Breath Stirs In The Husk
by Eileen Wiedbrauk
The corn stood shoulder high on Carla as she cut through her father’s fields. At the edge of the field she stopped, took a deep breath, and forced her fists to unclench. She stared at the wooded land in front of her but didn’t set foot in it. Instead she dug the toe of her slip-on into the dry dirt, catching crumbled earth-bits in the crease between plastic and canvas, then fidgeted with the band of her bra, trying to get air to the sweat pooling beneath it. She blew out a breath. “Stop being stupid, Carla,” she muttered. It was enough of a prod for her to manage five steps out of the field and into the bordering woodland before panic seized her and she sprinted back to the sheltering rows of corn. Carla swallowed a sob. She hadn’t been able to make herself go inside the wood for three months. But she had to now. She had to. She needed to get back to the clearing–the place where she’d seen the Green Man the one and only time she’d ever seen him. If she got there, she would find him again. She was certain of it.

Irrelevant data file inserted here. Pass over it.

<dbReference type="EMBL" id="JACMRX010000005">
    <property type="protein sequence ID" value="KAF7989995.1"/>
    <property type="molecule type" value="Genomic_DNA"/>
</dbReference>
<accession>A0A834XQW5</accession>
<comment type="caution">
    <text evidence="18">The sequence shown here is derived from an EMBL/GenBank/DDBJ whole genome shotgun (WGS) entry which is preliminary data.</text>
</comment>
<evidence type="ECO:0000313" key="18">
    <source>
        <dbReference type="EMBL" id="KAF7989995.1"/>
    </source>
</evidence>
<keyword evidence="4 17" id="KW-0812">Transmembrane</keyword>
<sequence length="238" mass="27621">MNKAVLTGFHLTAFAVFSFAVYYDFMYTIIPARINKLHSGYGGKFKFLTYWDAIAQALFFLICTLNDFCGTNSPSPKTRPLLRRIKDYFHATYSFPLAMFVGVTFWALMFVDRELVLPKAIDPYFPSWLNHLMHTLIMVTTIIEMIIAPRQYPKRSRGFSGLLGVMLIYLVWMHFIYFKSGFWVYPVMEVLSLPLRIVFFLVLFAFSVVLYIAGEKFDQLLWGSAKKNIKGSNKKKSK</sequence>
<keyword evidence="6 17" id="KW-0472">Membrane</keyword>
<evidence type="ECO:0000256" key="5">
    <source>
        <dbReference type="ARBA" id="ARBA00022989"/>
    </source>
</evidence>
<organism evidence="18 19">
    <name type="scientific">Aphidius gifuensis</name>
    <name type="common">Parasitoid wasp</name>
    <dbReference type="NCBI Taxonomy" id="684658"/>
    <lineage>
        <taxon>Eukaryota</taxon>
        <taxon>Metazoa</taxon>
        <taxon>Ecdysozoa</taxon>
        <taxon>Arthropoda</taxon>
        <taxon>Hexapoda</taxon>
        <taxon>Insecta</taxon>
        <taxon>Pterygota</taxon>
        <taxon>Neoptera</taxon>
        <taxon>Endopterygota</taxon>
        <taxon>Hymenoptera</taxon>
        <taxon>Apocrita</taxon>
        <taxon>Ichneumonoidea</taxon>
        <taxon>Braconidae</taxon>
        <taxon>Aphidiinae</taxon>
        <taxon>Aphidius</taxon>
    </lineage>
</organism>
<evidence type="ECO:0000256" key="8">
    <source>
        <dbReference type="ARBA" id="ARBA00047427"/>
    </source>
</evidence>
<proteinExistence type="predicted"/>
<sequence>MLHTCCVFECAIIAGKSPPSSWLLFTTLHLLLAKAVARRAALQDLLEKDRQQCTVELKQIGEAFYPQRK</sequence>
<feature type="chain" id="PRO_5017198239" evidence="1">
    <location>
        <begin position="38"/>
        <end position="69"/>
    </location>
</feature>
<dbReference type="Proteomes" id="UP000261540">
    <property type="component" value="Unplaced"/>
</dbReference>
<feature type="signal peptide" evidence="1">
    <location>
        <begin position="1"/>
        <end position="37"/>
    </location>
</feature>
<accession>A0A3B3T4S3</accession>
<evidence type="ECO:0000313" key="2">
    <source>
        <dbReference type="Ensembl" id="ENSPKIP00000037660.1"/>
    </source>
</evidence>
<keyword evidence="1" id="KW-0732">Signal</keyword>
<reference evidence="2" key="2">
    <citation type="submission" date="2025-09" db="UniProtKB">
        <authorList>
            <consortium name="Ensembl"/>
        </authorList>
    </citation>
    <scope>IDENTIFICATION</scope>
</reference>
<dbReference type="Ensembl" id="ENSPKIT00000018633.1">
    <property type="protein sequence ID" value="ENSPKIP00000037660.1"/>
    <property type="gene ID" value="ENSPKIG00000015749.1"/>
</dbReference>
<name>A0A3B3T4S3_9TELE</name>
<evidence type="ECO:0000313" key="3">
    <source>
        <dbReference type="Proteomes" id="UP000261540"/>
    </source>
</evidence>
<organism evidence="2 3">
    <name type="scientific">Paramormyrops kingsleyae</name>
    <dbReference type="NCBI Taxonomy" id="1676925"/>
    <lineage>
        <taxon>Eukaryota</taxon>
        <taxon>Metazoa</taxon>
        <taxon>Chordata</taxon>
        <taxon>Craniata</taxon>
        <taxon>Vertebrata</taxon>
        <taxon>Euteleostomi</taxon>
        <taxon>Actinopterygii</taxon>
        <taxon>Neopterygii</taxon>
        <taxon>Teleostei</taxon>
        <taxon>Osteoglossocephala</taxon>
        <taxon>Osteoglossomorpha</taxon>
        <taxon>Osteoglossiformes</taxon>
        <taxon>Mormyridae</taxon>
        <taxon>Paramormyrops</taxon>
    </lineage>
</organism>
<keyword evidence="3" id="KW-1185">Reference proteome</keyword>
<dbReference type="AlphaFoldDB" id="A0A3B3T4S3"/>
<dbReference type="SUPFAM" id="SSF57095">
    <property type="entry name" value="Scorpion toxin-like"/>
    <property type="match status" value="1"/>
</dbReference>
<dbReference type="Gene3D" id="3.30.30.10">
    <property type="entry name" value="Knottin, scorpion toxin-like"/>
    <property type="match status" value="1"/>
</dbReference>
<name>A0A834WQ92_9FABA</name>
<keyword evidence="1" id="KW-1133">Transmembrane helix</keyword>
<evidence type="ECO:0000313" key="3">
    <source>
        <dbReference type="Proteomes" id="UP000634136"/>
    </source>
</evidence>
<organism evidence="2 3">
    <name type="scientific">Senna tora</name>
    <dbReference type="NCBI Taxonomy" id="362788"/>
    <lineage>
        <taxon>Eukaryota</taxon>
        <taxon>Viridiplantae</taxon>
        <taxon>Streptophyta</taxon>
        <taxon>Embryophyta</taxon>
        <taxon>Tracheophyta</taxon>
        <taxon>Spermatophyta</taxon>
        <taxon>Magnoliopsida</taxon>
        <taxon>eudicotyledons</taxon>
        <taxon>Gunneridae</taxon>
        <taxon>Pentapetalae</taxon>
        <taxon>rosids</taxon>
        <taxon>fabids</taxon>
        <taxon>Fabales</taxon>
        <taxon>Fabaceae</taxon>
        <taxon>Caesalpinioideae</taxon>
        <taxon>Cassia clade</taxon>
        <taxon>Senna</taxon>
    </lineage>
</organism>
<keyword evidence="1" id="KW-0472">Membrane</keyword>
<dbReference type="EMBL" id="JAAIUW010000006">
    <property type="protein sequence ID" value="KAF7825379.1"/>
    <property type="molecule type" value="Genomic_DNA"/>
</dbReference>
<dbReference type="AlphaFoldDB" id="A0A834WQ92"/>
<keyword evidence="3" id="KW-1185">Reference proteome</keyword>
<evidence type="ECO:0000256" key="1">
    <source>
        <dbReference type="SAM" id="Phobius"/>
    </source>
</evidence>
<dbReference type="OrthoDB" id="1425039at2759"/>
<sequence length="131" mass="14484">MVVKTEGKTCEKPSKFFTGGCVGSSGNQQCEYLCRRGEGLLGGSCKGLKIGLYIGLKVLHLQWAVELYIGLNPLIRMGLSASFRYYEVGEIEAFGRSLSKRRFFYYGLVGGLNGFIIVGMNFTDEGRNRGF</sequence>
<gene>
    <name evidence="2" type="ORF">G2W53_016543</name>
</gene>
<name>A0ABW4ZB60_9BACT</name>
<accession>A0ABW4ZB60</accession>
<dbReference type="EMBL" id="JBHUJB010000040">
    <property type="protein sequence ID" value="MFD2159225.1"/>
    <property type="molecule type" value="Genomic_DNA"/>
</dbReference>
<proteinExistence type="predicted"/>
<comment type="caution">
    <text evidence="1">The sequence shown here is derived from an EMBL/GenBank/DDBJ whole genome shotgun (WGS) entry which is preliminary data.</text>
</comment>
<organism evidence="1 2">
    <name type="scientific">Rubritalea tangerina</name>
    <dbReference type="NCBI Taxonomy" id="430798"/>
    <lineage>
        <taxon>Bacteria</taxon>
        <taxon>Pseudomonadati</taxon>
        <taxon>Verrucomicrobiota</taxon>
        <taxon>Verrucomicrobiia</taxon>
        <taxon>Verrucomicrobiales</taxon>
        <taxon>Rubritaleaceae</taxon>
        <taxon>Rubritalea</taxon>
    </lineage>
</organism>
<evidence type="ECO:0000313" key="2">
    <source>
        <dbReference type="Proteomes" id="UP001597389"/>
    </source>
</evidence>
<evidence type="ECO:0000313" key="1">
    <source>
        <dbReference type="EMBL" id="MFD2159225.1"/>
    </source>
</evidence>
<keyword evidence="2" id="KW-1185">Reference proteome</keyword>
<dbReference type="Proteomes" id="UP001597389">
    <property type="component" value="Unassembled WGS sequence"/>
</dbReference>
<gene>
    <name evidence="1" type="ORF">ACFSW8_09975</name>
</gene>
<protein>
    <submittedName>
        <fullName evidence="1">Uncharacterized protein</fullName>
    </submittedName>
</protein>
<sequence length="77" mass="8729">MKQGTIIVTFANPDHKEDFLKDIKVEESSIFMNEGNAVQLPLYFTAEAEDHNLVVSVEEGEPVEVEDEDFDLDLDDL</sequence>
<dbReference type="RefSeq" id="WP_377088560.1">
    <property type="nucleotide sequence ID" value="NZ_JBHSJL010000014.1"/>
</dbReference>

She scrubbed at her face and tried again. She got as far as the first pine; its thick branches reached out toward her with the rustle of the wind. Carla whimpered. She took another step. Something brushed against her forearm. She squeaked and jumped. Every muscle in her body strained. She felt her lip tremble. She couldn’t do it. Couldn’t go farther into the wood.
‘Green Man,’ she whispered to the trees. Tears and frustration choked her voice. ‘Green Man, help me.’
He’d helped her out once before, maybe he would again.